be like a local { EATwithlocals }

5:00 AM Sian Mei Yeoh 1 Comments

my travels have almost always been food-centric

lemme count the ways: 
o1. take my summer trip to tokyo in 2o12 as an example. the base foundation of my itinerary began with a list of food places that i was dying to try before i added in the tourist-y things to do to fill in the gap.
o2. the subject of about 70% of the photos on my camera is food or food related. 
o3. on top of that, if i have learnt anything from my last trip to krabi (sadly, it was lacklustre in the food department), it would be that restaurant research before the trip is always a must-have.
o4. it has always been my mission to experience and taste authentic dishes in the region as i hunt for the most delicious of the most delicious :) 

in short: eat what and where the locals eat..
and most likely, it would be off the beaten track......

.....that is, i can find these best kept food secrets on my own.

fortunately for us, technology has made this into reality, shrinking the world into a world without borders. the best part is withlocals is the platform for just that --  the perfect collaborative site to connect locals from many asian countries (available in malaysia, singapore, thailand, vietnam, to name a few) with travelers from all over the world through food and experiences via EAT, TOUR or ACTIVITIES withlocals, either as the guest or the host. 

hosts, you get to earn some extra cash while showing off your culinary prowess or sharing your favorite hidden locales in the neighborhood.

guests, you get to see the city through the eyes of locals while learning its beautiful culture and tasting delicacies. the best part is you get to pick your host and desired experience offered (with a price tag, of course) that suits your budget and tickles your fancy then save the date via the website for a reservation fee payable via paypal.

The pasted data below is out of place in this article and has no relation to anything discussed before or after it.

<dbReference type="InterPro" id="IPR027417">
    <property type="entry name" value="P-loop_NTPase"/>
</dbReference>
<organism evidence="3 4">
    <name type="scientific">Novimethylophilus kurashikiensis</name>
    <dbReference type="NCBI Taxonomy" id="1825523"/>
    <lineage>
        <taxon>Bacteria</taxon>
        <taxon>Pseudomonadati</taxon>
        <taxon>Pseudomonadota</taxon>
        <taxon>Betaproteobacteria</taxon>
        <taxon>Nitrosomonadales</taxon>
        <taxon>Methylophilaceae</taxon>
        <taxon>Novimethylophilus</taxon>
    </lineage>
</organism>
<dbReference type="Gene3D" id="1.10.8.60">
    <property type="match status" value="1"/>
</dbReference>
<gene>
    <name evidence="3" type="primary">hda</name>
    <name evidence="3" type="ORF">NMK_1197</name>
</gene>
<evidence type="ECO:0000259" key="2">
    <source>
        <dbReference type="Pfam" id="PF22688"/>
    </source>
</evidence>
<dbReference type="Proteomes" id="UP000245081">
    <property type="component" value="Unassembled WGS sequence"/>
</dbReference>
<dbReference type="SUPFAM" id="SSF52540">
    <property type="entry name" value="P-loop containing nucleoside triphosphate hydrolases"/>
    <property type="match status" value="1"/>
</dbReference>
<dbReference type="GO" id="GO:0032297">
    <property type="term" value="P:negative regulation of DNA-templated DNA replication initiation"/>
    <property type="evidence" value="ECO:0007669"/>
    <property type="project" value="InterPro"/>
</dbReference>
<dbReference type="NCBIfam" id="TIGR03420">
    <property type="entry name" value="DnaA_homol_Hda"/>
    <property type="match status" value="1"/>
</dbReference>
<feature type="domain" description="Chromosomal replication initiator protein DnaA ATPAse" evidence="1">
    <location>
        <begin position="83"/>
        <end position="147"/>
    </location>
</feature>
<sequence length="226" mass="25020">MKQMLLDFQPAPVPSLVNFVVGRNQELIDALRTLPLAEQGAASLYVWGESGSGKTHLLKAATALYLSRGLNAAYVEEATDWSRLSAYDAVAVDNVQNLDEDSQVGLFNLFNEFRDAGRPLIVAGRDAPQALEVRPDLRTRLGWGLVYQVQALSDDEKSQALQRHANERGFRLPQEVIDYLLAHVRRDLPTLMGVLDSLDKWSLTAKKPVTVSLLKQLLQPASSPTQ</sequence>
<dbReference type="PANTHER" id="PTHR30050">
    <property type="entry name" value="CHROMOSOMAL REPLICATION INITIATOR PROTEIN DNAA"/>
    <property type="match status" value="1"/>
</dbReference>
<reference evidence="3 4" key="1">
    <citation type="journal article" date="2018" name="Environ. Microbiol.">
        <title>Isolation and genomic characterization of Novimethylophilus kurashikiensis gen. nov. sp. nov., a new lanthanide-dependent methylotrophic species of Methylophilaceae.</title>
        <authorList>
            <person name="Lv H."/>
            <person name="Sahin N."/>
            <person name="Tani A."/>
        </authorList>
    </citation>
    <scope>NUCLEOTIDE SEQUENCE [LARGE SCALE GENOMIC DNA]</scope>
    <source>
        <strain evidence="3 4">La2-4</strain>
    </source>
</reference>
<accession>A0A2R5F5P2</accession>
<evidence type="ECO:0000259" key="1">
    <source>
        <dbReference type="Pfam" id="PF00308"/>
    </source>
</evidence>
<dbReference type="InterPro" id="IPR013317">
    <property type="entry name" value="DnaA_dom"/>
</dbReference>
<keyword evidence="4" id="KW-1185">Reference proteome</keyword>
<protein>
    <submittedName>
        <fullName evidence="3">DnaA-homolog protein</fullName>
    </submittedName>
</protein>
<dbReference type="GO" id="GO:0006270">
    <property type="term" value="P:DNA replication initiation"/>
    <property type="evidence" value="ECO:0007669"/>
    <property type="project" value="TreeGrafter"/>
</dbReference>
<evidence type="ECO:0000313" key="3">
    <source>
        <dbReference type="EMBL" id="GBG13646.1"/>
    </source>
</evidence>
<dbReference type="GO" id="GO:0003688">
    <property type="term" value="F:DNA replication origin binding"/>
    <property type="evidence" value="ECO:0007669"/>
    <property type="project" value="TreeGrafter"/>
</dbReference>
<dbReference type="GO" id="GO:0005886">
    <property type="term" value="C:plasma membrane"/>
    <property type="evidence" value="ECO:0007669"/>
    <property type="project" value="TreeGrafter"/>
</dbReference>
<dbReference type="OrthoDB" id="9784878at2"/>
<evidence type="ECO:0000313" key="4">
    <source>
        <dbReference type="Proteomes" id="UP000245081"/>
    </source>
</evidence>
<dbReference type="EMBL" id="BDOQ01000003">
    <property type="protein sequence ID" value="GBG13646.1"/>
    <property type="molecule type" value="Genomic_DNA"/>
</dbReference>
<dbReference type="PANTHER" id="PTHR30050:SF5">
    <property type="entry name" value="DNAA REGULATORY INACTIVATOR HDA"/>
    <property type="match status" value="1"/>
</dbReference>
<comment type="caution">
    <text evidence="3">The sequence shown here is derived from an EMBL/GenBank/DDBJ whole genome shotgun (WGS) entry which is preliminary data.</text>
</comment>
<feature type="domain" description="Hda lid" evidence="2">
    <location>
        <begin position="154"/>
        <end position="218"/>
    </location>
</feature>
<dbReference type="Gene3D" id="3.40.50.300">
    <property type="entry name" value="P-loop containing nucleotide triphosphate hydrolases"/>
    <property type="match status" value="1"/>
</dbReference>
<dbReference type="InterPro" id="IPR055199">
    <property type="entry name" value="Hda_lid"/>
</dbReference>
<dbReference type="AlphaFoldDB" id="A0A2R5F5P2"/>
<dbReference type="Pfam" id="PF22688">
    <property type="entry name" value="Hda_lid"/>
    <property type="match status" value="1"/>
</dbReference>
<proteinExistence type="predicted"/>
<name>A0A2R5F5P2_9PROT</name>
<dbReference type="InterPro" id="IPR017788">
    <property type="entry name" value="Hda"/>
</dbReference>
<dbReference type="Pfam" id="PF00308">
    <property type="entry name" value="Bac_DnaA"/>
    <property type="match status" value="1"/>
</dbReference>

my love for food led me to an EATwithlocals experience with st low, who promised an authentic penang nyonya dinner at her home. she has received several rave reviews for her delectable, classic interpretation of northern nyonya cuisine.. plus, anything penang pretty much always gets additional brownie points! i couldn't wait to taste what she had to offer.

my excitement was obvious when {mh} and i were at her home slightly too early. even so, her warm family and friends being such gracious hosts, welcomed us with open arms even as they were putting some finishing touches on the appetizers. a cozy and comfortable setting, i instantly felt at ease and at home :) we were given a short tour of her kitchen as i learned more about st, who happens to be a professional chef who evidently has love and passion for food!

my inner foodie gushed with appreciation at the sight of her kitchen and all the culinary equipment left me in awe as i mentally picked out things that i would love to have in my very own kitchen one day. it was not long before we were shepherded out of the kitchen and to the dining table for our meal.

we were in for a treat in the way that every malaysian family would host their guests at the dinner table -- a family style meal! as the entrees made their way to the table , we were surprised and delighted when it didn't stop at just three but instead we feasted on six mains with a side of perfectly steamed rice!

our dinner menu consisted of nyonya dishes that draws inspiration from the mixed heritage of chinese-malay fusion that imparts the familiar flavors of chinese ("hokkien" in this case) combined harmoniously with the spices from the malay cuisine.

{ appetizer }

 'pai tee' | crispy, deep fried top hats filled with 'ju hu char' (refer below) garnished with special 'sambal' 

{ main dishes }

'ju hu char' | stir fry shredded jicama and carrots with sliced shitaake mushrooms & shredded dried cuttlefish. usually served with lettuce leaves as wraps.

nyonya assam fish | promphet fish in nyonya tamarind curry with okra, garnished with mint

nyonya acar | pickled vegetables of carrots, long beans, cabbage and cucumbers as the usual suspects. 

the remaining three main dishes were narrowed down to be the top three main dishes that i enjoyed immensely.